An hour earlier, Tanya had taken over driving. He hadn’t slept well the night before and had got up early. This was a rare trip without their five hundred children. Another child was growing inside his wife. One of the strong ones. It’d be three more months before the child would swim—or be pushed—toward the light. He’d let Tanya sleep late this morning while he took care of the kids and prepared things for his mother-in-law to stay over for the weekend.
   
    It had been raining for days.

    The Arahat Mountain Boys. His band. He played with an old high school friend, now a biology teacher in a Catholic school. Mandolin and sometimes banjo.  Once – a Jew and a Catholic – they were The Original Skin Band, but that was years ago. They had a gig tomorrow night. The first in a while.

    Ten o’clock. As they drove, his wife began to recount her strange morning dream.

    A man in had been chasing her on a long train. He was disguised as her husband and knew secret words for sex. For everything. The man had been sharing a lemon meringue pie with the Catholic school teacher and began to kiss her, getting meringue all over her face. Then she ran. The other passengers were dolphins with human faces and they all had library cards. Jewish library cards. The train had come from between her legs. Inside the club car, her 500 children threw food at each other and now a sheep was trying to kiss her while she played the banjo. The man disguised as her husband smashed through the little window of the club car door. She was terrified. His face, his voice, his body were identical to her husband’s. He began to sing prayers but he sounded like he was underwater and far away.
   
    So, Rabbi, she asked her husband, what do you think it means?
   
    We should make love tonight? he asked.

    Ten thirty. The road was dark and the rain continued against the windshield. The oncoming  cars and trucks came out of nowhere, shooting up water, and frightening her with their speed as they flashed past.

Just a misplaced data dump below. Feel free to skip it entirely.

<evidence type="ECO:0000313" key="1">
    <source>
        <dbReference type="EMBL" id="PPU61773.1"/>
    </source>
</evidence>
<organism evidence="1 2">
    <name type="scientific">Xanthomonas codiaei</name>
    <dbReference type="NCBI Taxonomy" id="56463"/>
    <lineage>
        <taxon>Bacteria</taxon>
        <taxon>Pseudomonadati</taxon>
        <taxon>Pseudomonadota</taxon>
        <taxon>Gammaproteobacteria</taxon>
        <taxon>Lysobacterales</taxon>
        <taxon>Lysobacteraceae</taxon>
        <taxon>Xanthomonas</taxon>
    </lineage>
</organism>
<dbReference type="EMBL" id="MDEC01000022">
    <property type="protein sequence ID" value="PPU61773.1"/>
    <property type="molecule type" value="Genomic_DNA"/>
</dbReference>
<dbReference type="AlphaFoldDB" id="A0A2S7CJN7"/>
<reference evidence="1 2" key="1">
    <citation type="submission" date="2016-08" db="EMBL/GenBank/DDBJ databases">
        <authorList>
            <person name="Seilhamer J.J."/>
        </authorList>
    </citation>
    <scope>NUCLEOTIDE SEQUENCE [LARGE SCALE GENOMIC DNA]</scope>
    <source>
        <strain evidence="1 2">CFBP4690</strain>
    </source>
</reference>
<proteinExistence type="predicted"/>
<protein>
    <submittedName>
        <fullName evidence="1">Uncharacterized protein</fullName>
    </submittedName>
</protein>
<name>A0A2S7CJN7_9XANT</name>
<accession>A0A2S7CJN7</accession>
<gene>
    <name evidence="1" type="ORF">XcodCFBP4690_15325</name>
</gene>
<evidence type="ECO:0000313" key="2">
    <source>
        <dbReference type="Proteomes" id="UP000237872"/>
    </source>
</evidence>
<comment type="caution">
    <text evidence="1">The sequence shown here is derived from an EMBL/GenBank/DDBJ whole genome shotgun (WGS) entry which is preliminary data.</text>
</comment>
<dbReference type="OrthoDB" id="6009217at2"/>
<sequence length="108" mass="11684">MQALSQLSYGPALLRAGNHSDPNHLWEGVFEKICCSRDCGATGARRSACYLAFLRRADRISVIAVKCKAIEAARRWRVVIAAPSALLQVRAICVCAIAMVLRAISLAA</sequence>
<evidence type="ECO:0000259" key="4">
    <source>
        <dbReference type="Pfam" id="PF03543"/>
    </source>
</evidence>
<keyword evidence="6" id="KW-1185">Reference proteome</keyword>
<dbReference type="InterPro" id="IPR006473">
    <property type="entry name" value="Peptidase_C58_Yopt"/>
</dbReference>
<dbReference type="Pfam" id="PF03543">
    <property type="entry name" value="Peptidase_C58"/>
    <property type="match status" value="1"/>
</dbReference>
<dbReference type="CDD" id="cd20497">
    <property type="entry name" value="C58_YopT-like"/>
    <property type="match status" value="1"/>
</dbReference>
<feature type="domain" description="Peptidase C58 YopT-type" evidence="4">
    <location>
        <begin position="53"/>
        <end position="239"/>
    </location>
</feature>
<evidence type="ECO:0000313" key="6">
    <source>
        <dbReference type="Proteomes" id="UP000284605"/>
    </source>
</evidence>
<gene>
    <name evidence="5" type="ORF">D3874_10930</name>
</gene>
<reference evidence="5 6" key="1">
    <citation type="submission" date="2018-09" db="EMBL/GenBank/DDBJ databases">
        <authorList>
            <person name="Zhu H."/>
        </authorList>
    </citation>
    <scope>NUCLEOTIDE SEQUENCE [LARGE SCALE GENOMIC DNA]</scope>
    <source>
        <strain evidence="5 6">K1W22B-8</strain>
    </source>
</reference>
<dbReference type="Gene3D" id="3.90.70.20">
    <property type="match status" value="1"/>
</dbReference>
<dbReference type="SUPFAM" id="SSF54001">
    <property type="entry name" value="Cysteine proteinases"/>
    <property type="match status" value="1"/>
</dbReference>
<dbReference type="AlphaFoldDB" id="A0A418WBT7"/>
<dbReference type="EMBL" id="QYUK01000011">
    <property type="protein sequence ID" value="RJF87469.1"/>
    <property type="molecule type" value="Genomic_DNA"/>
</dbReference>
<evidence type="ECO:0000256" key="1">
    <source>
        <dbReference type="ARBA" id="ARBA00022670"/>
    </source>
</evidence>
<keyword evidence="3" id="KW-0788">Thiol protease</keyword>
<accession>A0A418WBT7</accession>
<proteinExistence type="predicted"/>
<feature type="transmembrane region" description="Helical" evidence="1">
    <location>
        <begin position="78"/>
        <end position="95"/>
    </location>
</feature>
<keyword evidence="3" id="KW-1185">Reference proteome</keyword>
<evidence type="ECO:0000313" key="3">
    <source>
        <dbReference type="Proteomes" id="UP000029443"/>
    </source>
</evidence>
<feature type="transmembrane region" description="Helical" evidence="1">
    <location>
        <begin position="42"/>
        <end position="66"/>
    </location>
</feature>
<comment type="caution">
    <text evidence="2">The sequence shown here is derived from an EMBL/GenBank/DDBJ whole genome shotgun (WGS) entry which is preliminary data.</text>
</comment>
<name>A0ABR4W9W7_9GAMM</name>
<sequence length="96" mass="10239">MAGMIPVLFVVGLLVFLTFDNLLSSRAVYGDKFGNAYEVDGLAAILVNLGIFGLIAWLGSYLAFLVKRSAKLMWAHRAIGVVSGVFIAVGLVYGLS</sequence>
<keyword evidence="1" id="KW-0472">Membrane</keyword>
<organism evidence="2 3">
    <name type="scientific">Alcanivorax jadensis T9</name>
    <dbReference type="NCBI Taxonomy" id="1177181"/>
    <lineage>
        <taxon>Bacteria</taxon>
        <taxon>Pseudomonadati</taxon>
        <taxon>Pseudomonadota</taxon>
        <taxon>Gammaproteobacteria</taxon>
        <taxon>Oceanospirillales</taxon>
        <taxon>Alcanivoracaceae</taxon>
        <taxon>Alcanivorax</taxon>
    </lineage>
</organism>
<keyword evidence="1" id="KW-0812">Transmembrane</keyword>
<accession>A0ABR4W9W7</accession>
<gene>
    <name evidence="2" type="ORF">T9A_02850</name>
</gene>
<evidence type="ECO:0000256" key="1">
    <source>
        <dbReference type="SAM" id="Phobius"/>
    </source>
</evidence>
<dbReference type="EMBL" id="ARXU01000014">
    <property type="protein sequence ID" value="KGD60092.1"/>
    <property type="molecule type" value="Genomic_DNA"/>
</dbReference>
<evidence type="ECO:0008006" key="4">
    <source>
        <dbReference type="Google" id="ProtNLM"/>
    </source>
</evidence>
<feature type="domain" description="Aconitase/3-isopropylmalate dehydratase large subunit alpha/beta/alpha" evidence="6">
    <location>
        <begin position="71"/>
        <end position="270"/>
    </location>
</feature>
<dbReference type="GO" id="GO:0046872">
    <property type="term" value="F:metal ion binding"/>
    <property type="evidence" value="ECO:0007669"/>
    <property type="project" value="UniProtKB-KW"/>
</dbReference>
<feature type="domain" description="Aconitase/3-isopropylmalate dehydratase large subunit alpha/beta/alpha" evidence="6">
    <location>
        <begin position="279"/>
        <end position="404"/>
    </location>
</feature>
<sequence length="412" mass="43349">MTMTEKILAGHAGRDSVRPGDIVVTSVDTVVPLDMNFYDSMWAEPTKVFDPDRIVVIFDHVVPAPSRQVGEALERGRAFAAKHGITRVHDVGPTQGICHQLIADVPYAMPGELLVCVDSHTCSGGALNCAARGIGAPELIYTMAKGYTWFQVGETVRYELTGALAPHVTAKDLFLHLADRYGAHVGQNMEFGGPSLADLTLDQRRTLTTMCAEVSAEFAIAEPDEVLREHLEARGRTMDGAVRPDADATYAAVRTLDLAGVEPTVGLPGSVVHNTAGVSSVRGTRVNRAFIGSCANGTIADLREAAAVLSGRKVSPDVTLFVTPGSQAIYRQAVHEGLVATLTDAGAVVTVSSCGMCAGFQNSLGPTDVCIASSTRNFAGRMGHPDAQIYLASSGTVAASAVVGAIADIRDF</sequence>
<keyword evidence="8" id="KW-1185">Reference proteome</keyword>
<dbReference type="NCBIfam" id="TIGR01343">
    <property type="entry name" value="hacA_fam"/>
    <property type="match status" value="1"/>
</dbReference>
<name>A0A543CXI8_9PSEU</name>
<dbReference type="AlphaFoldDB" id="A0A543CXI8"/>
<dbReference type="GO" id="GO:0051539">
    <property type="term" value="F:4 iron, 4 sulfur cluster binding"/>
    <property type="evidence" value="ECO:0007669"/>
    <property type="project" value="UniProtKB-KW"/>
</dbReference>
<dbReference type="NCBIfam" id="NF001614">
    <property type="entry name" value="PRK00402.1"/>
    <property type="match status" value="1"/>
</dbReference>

I packed some sandwiches, she said.
       
    Corned beef, I hope.
   
    Look, she said. He leaned forward and opened up the bag.
   
    Ah. Corned beef.

    Yeah, and some of the kugel that Franny brought over the other night.
   
    A dream dinner, he said.
   
     Eleven o’clock. They drove in silence. They didn’t see the minvan swerve into their lane until it was right in front of them. Tanya swerved left. The side of their van crumpled as the minivan smashed into the Rabbi. Corned beef , he said as he lost consciousness.

      He woke to find the two wrecked vans joined together. Quiet except for the whimpering of a small child. The rabbi tried to move. His legs didn’t work. He could see the little girl through the fractured glass of the other van. A vague opalescence. Only two years old. She was dying. 
He reached through the window and pulled the girl close to him.

    With the knife meant for the kugel, he cut his chest open and pushed her inside. His broken body would become her second skin and a two year old girl would become the father of 500, soon to be five hundred and one, and the husband of his beautiful wife. He would watch from somewhere, from nowhere, from outside, as she woke in his paralysed body, as the people in the emergency vehicles pulled up on the road beside the trees and began working to save anyone they could. And then, like the rain, he’d be gone.

Friday, August 05, 2011

Dear Reader



for Craig Conley





*


Infinite Book


the proscenium
of the sky
or page
or of speech
a meniscus
the constellation of words
separated by